The parent company of Indonesia AirAsia plunged to the red in its full-year earnings, as its auditor cast “significant doubt” on the carrier’s future. 

For the year ended 31 December, AirAsia Indonesia reported an operating loss of Rp2.8 trillion ($197 million), reversing the slim profit it made in 2019. 

AirAsia A320 PK-AZE c Wikimedia Commons_SabungDOThamster

Source: Wikimedia Commons

Indonesia AirAsia’s parent company plunged to a significant operating loss for the year ended 31 December.

The company saw revenue nosedive 76% year on year to Rp1.6 trillion, outpacing a 34% decline in full-year costs at Rp4.4 trillion. 

Auditing firm Purwantono, Sungkoro & Surja — an Indonesian affiliate of global accounting firm Ernst & Young — pointed out that on the company, along with the global airline industry, faces “uncertainty concerning the expected timing of recovery of the Covid-19 pandemic”. 

Furthermore, the auditors point out that AirAsia Indonesia’s consolidated current liabilities exceeded their assts by about Rp4.8 trillion. 

“These conditions…indicate that a material uncertainty exists that may cast significant doubt on the group’s ability to continue as a going concern,” the auditor adds. 

The Indonesian unit of the AirAsia Group reiterated that the coronavirus pandemic has impacted its bottomline hard.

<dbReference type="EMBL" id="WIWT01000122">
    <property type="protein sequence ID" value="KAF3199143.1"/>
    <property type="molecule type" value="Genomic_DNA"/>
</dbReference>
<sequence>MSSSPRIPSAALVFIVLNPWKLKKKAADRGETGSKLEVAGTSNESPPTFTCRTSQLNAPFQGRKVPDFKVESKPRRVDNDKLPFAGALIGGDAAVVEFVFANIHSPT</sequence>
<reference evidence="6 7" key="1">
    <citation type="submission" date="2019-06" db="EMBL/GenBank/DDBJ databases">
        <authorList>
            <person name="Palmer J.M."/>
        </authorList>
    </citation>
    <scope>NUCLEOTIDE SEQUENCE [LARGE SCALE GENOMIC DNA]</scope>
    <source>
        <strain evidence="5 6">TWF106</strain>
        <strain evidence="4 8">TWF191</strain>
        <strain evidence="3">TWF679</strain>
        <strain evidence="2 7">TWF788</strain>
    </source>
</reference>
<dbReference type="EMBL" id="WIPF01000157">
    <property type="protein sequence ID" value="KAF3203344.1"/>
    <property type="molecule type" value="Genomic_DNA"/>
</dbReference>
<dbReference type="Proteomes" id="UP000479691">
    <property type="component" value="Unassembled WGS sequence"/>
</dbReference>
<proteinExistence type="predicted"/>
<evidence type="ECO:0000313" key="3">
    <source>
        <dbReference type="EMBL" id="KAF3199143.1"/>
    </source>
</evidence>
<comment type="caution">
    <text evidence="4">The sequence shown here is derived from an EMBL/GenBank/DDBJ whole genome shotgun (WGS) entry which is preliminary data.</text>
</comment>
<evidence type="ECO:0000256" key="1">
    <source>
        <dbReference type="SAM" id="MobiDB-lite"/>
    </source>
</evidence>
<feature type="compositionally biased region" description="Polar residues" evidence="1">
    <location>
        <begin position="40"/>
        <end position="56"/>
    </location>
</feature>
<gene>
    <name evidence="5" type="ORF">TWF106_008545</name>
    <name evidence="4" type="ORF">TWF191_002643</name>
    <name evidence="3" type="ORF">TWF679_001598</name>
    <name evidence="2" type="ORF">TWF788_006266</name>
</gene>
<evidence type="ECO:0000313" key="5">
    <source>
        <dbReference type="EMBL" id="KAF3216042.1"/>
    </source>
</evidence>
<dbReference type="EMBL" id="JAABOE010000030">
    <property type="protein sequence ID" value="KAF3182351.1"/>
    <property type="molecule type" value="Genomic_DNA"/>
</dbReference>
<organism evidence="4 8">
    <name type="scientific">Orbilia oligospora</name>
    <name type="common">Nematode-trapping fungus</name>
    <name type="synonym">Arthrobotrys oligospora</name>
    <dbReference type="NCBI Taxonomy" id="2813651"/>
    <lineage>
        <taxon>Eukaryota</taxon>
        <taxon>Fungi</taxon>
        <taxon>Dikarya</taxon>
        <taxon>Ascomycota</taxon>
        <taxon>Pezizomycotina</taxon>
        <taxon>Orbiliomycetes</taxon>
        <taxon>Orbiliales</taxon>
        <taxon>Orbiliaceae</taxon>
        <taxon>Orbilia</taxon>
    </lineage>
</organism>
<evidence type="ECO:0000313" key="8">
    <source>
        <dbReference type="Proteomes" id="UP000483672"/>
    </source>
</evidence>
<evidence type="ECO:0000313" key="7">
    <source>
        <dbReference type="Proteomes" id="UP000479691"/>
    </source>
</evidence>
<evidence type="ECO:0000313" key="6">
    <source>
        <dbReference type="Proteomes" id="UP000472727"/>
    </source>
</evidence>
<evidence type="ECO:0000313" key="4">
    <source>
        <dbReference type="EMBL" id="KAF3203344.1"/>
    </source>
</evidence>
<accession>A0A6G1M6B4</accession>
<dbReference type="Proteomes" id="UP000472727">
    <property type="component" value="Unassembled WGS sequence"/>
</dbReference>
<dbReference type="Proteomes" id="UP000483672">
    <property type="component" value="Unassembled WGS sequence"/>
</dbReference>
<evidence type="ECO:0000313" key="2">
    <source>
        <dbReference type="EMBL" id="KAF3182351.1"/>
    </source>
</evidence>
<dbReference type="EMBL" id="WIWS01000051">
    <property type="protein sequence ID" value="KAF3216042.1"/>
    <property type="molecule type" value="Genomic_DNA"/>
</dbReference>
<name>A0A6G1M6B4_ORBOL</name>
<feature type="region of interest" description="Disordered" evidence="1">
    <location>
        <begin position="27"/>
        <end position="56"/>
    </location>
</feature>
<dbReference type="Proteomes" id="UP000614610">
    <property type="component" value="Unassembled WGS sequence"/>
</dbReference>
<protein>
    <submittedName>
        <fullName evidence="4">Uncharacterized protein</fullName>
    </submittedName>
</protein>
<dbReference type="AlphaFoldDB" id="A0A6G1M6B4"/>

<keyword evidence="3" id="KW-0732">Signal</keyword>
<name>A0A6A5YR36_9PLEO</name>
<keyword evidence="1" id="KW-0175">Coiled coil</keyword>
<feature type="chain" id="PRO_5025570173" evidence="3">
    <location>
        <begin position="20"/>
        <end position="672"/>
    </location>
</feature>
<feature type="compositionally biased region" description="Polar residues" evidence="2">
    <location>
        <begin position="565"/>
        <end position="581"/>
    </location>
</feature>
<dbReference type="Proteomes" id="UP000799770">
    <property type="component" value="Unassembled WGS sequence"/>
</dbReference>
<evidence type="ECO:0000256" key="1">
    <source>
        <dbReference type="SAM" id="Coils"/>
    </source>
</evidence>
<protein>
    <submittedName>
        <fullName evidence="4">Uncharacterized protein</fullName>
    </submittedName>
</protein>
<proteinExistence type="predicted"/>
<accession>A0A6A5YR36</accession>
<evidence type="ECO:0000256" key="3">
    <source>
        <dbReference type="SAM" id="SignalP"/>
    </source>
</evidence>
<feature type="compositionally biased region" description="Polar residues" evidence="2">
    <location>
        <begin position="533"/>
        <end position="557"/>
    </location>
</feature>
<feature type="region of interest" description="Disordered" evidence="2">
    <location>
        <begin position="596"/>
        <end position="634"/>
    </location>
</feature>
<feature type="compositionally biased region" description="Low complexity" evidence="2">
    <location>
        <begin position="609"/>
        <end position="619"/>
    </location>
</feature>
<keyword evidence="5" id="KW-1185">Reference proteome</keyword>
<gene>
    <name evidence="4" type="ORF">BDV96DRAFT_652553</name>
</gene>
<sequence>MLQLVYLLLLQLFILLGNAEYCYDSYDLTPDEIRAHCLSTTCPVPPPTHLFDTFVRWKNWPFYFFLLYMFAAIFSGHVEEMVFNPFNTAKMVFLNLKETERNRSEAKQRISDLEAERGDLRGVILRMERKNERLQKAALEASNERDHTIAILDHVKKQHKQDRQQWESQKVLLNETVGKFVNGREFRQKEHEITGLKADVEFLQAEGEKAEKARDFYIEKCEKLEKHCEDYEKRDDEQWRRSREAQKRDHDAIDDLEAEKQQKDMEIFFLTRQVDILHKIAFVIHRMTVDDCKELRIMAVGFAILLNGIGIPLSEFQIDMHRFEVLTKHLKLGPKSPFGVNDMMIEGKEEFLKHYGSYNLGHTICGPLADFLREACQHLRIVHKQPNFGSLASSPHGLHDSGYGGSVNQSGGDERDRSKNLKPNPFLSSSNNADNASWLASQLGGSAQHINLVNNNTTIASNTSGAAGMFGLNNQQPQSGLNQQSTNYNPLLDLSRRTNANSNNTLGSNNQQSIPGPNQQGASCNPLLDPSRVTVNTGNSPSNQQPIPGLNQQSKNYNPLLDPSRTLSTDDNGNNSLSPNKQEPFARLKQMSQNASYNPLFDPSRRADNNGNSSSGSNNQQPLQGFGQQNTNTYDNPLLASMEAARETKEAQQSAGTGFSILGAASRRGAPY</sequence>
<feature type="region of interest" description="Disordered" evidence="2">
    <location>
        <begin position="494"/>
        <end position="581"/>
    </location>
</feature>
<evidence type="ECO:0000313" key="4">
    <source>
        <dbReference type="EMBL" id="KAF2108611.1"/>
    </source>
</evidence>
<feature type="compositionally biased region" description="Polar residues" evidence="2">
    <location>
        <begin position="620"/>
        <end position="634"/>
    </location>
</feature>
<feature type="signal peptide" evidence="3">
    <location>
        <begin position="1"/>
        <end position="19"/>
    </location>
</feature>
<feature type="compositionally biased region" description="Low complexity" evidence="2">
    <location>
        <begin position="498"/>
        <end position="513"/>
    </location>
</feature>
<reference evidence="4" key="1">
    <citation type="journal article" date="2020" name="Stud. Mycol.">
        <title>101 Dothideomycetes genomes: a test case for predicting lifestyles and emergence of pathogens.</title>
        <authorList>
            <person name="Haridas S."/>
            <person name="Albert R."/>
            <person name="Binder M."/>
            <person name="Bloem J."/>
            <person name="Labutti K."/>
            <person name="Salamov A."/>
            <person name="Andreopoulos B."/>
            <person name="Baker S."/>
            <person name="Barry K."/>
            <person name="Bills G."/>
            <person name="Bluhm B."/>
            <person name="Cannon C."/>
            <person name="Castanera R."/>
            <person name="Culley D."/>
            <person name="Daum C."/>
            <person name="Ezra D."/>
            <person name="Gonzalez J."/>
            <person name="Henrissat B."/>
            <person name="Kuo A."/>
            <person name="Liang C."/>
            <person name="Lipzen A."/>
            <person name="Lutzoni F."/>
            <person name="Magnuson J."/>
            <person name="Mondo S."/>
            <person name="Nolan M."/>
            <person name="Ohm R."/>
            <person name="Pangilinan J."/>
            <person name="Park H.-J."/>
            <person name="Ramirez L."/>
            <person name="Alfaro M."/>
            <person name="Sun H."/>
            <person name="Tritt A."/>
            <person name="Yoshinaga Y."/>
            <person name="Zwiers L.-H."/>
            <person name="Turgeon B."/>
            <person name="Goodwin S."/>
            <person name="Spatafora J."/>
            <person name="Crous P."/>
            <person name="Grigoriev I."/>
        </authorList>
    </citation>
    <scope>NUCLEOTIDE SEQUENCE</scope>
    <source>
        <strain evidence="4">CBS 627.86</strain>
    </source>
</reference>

Indonesia AirAsia halted all flying between April and mid-June 2020, as the country battled the coronavirus pandemic. When flying did resume thereafter, the airline notes that it faced challenges including travel restrictions — which hindered international flying — as well as capacity caps, as part of efforts to maintain social distancing on board the aircraft. 

“The Group’s management has been monitoring the development of the above situations and exerted efforts to push for recovery,” says the company. 

To this end, it has taken several steps to reduce costs, while attempting to drive revenue up. For instance, it is renegotiating leases and other contracts, to defer payment or restructure its outstanding liabilities. 

The carrier will also “optimise” aircraft capacity, operating domestic routes with better passenger load factors. Like its sister carriers in the AirAsia Group, Indonesia AirAsia will also “put additional focus” on freight operations 

“Moreover, the group has obtained the financial support letter from AirAsia Group Berhad stating that they will continue to provide sufficient financial support for the operations,” it adds. 

AirAsia Indonesia’s financial woes comes as the company’s faces possible delisting from the Indonesia Stock Exchange (IDX). In early February, the IDX warned that it could delist the company if it is suspended from trading for 24 months or cannot remain a going concern.